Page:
mounted on the outboard end. The modification is easy and works fine- Take a 5/16" drill and drill out the center of the present connector. Push the end of your 5 conductoi cabie ihrough this hole, lie a knot in it and connect the five wires as follows (see Fig.2): Connect the red one (if you have a red one) to pin J for the 90 V dc input. Next, connect the black one (again, note in parentheses above} to pin D for the ground. The remaining three wires are connected to pins B, F and A. But, prior to soldering to pin B, remove the wire already on that pin and place it on pin F along with the fourth wire in the cable. Now with the addition of a Fairchild 7806 regulator chip which will be described later, you can use the set with any voltage from 6 to 1 5 V dc. The Fairchild 7806 regulator chip is a 1 Amp 6 V regulator, all in one three head package with a mounting tab. The mounting tab is in most cases identical electrically to the center lead. Check your unit first, and if this is the ease, the center lead can be cut off. Next, looking at the bottom of the chassis, you will see jl mounted on the right side with two screws. Remove the nut on the screw roward the front of the chassis. Take a knife and scrape the protective coating from the chassis in a circle about 1/2" diameter around the screw. Now place the tab of the regulator over this screw so that the center lead of the regulator is pointing directly at the chassis mounting nut that holds the front pane! on. This center lead may touch the nut, but no harm is done as this lead is grounded. The other two leads must be bent away from the chassis to avoid contact. Now replace the nut and tighten the regulator in place. This mounting will act as both ground and heatsink for the chip.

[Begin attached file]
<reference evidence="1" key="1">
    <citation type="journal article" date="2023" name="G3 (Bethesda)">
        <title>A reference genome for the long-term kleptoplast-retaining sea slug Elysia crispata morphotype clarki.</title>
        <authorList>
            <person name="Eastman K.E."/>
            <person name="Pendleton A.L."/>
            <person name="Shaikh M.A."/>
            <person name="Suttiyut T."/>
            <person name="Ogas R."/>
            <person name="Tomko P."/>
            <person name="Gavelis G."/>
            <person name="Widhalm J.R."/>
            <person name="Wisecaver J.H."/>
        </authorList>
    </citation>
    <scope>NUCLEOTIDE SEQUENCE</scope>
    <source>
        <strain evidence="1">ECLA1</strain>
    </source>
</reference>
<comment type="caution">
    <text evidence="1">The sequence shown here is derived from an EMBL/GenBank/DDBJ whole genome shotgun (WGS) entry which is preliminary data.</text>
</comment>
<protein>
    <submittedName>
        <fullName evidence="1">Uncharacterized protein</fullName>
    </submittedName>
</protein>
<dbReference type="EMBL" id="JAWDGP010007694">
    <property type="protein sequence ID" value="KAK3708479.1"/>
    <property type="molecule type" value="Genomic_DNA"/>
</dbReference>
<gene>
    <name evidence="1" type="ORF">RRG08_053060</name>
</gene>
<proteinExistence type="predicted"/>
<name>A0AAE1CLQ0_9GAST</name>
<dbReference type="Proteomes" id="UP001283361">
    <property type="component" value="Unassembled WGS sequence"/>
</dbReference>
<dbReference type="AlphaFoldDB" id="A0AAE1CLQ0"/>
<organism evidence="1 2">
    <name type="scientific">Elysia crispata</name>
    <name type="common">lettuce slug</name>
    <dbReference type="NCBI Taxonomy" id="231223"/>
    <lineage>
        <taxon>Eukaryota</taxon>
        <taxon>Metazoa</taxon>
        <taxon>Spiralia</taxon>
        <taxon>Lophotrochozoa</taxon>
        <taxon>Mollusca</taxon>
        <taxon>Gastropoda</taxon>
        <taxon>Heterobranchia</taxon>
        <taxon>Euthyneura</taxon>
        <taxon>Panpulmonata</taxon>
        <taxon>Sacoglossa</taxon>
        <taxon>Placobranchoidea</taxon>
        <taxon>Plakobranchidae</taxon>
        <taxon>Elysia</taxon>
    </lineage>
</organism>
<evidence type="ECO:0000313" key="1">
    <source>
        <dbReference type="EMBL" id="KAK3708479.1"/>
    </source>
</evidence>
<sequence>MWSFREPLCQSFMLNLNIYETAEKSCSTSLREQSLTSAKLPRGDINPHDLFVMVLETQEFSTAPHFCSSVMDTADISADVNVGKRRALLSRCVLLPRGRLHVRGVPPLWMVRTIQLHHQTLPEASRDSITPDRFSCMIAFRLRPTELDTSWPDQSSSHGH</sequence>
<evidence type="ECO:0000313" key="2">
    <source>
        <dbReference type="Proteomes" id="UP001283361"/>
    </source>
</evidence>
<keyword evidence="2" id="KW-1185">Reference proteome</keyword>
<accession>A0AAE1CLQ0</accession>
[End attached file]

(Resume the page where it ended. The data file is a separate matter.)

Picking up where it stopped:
Now, using the diagram in Fig. 3, connect the inpui lead of the regulator to pin B on the power connector and the output lead to pin F of the power connector.

Now in operation, if you have a 6 V filament supply it can be connected to pin F for


Fig. L Audio plug connections.

Left side and top view of the RT 70, showing the antenna connector on the end panel\ and most of the tuning adjustments for the transmitter.

the cable conductor connected Eo pin F), while a filament supply of 8 to 15 V should be connected to pin B. Do not try to run a 6 V input through pin B and thus the regulator, as there is a 2 V drop in the chip which will result in a 4 V filament voltage, and the set will not operate on 4 volts. Also, do not connect both a 12 V and a 6 V supply simultaneously: You may blow the chip. And a final caution; Do not use ac filament voltages. The chip doesn't like ac, and neither do the fifamems, Ac ¡ust wilt not work, so don \ try it.

This regulator is an important addition, as the filament voltage is very critical for proper operation, A 5.5 V filament will cause a reduction of transmit power of 50%!

There is a switch, S101, on the left side of the receiver chassis. This switch is primarily used to compensate power supplies to hold the current drain constant during both transmit and receive modes. If correct drain is a problemJ put it in the "field1" position and then use a very well regulated 90 V supply capable of regulating from 30 mA to 80 mA. If on the other hand you have a good supply of 90 mA at anything from 90 V to 120 V dc, you can put the switch in the "Vcb*" posiiiun and use a dropping resistor lo drop the voltage to 90 V. I used a surplus Sorensen power supply with an output of +107 V and a dropping resistor of 200 Ohms. The dropping resistor is calculated using the formulas ¡n fable 1, and then adjusted to get what you want using a voltmeter.